The Flying Burrito Brothers

An outrageous character said to have partied himself to death at the age of 26, Gram Parsons nevertheless packed a lot of music into his short life which had longstanding ramifications as country music broke out of its conservative straitjacket into rock. The most far-reaching of these was the Flying Burrito Brothers, a hybrid creating what Parsons described as "cosmic American music" which he formed with Chris Hillman after they'd recorded the classic Byrds album Sweetheart Of The Rodeo together. They formed the original Burritos line-up with pianist/bassist Chris Ethridge and pedal steel guitarist Sneaky Pete Kleinow, recording their first album of mostly self-written songs The Gilded Palace Of Sin in 1969 without a regular drummer. Its fusion of folk and country, blues, gospel and rock caused major waves and made people look anew at country music. Kleinow in particular created a stir playing pedal steel guitar with a fuzzbox, which gave them a psychedelic sound. It wasn't a hit but had widespread influence for many years to come, while the Burritos went through many line-up changes in a short space of time. Parsons and Hillman fell out while making second album Burrito Deluxe (1970) and Parsons quit soon after its release. Bernie Leadon came in to play on their self-titled third album before leaving soon after to form The Eagles and by the time they released their live album Last Of The Red Hot Burritos in 1972, Hillman was the only original member. When he quit too, the band's days were numbered. Various other line-ups tried to revive the group, releasing the albums Flying Again (1975) and Airborne (1976) and they continued to command a live following into the 1990s.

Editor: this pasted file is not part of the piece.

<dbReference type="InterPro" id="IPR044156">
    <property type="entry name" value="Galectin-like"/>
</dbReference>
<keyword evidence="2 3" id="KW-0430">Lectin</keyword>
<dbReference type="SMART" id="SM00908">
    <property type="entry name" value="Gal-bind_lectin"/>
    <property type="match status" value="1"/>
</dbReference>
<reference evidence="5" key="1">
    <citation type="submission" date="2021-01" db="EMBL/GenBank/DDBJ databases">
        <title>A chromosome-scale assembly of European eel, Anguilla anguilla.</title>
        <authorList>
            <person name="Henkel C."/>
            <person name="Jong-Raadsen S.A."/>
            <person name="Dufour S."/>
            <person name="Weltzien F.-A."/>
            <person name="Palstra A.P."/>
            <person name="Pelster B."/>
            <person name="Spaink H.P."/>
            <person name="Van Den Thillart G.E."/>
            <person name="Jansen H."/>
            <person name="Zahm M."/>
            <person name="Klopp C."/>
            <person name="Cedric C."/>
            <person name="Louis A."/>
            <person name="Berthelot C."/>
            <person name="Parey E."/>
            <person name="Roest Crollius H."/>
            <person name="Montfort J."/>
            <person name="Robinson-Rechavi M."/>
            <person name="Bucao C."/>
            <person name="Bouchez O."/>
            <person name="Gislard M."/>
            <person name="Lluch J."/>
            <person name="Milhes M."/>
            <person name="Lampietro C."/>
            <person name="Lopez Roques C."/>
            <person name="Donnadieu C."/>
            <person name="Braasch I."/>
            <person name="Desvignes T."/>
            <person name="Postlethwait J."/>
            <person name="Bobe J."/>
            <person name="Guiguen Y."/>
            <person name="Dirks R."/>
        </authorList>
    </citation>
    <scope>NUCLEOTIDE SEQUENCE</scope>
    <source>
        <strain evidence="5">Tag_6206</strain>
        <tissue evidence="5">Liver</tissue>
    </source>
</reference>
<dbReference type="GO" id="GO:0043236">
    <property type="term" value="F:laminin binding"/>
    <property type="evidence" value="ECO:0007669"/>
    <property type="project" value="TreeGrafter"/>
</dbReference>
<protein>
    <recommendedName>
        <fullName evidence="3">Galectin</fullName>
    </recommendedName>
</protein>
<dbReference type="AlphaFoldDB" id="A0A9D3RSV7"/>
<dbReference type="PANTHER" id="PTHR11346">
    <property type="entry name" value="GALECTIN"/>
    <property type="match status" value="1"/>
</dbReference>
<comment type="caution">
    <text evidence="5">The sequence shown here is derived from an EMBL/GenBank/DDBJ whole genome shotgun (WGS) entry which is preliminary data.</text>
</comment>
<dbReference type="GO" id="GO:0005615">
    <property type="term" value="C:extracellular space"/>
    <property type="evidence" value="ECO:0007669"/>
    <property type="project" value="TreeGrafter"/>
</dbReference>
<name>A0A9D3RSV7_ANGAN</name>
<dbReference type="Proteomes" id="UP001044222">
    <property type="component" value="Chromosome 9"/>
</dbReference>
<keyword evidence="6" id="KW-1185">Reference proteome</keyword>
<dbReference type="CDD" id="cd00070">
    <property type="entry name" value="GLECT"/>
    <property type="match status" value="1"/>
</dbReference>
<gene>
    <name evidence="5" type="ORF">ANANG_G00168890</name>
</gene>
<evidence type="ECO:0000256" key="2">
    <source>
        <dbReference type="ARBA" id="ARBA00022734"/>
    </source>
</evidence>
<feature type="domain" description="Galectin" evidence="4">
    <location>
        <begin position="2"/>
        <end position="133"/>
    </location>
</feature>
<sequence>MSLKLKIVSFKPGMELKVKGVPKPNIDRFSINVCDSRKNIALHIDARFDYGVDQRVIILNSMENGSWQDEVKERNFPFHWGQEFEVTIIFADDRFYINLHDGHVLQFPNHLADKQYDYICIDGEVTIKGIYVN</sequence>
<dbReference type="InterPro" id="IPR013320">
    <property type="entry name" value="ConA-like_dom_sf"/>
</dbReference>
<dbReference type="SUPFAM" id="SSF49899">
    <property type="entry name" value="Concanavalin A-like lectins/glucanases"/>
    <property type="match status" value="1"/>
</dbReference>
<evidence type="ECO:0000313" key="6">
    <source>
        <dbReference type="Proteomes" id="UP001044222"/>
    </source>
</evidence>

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Stations Featuring The Flying Burrito Brothers

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